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Climate Change to Blame for Lower Sardine Catches

06 January 2014

MEXICO - According to the National Fisheries Institute (Inapesca), Mexican catches of sardine and other small pelagic fish, such as anchovy and mackerel, were significantly reduced between 2011 and 2012, from over 70,000 tons to 44,208 tons.

In order to understand the processes of distribution, movements and abundance of sardine biomass in the marine area from the Peninsula of Baja California to British Columba, scientists from Mexico, United States and Canada gathered at the Center for Scientific Research and Higher Education of Ensenada (CICESE) to propose measures to help improve the production of these fish.

For 10 years the trilateral meeting is held and has released data on this species.

Iin 1994, sardine stocks were first detected near Canada, which led to the granting of 50 licenses, but in 2012, environmental factors led to a decline in sardines in the area. Sardine became nonexistent in the 2012-13 season.

According to the discussion in this trilateral forum, what happened with this fishery resource is a key indicator of climate change on marine ecosystems.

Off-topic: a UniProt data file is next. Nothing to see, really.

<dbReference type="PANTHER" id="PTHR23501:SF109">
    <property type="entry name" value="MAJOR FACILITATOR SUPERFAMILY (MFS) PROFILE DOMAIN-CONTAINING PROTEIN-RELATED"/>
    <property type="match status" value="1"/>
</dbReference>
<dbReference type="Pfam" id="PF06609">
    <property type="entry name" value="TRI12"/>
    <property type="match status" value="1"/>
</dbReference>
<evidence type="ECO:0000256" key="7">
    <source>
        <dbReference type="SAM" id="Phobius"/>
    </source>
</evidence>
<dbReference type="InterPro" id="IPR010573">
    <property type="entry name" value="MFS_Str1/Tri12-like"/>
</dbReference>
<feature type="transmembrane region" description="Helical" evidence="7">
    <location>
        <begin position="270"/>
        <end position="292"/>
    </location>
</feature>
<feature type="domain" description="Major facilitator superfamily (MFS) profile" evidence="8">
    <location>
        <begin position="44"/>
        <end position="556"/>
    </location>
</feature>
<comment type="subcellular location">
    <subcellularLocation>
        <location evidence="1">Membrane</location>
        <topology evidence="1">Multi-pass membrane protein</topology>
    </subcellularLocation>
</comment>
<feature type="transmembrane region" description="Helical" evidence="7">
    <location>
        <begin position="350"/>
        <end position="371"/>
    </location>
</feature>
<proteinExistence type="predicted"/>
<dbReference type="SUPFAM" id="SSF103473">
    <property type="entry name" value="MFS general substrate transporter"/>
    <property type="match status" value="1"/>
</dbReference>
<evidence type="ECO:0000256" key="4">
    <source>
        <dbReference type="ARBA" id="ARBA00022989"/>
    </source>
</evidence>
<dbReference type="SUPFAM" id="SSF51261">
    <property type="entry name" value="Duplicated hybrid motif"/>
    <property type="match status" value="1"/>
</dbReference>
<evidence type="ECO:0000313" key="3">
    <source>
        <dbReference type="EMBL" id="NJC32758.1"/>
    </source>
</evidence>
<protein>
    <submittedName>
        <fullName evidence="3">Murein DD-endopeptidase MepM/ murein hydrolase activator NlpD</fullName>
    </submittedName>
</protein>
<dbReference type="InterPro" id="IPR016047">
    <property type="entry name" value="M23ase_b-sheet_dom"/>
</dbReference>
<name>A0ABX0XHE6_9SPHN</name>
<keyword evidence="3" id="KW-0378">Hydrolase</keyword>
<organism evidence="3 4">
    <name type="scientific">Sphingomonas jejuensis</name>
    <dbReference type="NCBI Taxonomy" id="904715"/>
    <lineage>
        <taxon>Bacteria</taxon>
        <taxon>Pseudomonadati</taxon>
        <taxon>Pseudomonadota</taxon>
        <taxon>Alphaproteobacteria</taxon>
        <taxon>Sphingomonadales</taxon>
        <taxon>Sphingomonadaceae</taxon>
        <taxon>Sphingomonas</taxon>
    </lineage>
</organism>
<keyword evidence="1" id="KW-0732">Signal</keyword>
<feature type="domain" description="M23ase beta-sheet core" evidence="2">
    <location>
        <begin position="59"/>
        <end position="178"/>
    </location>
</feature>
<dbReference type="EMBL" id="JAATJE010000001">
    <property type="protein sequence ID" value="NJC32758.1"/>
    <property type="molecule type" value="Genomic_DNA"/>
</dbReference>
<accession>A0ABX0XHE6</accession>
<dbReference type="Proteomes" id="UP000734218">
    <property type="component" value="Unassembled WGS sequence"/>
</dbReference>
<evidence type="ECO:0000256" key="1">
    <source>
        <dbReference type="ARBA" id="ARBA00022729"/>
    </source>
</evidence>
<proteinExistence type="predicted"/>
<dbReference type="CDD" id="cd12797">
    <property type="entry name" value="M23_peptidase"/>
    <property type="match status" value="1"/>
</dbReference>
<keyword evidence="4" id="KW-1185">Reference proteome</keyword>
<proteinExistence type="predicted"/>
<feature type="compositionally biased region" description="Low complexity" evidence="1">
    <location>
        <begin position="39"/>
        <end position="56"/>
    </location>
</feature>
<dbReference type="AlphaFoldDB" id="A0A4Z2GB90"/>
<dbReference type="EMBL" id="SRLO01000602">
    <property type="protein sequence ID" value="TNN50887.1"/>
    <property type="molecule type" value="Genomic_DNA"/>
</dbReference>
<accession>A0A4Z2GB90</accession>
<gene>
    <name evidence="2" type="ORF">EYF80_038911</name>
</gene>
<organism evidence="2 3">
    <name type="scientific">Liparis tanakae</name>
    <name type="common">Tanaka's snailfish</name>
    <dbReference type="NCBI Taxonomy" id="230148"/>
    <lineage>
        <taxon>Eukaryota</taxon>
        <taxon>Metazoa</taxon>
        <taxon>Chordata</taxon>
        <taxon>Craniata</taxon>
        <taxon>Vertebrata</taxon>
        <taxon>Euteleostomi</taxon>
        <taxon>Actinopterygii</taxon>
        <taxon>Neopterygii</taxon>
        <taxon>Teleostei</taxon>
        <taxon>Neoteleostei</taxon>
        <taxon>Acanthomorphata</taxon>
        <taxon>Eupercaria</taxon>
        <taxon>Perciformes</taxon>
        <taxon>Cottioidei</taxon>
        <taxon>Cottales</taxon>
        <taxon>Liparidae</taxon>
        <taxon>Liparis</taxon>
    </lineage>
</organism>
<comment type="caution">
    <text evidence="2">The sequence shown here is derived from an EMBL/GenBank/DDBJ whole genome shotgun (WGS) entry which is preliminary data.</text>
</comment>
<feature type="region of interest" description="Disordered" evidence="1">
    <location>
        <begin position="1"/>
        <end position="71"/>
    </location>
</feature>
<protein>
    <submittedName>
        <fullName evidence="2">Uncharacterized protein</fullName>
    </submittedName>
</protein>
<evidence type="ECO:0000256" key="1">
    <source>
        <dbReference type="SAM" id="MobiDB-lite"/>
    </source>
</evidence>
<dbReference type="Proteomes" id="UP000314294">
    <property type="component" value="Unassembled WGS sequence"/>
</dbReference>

Dr Timothy Baumgartner, researcher (CICESE) said that this trilateral meeting seeks to understand the movement and distribution of the species.

In turn, Cisco Werner, director of Fisheries Science Center Sothwest said: "We will seek to implement more continuous observation systems in a sustainable way in the framework of cooperation with technology."

He added that changes in ecosystems are very fast, and the way to get results is to observe continuously to keep the information.

It has been identified that changes in climate and ecosystems of the California Current have impacted this type of marine species, and catch report will be proposed in every nation, regional plans to protect and research studies for the three nations to share information and make a plan to keep the fishery resource population.

TheFishSite News Desk

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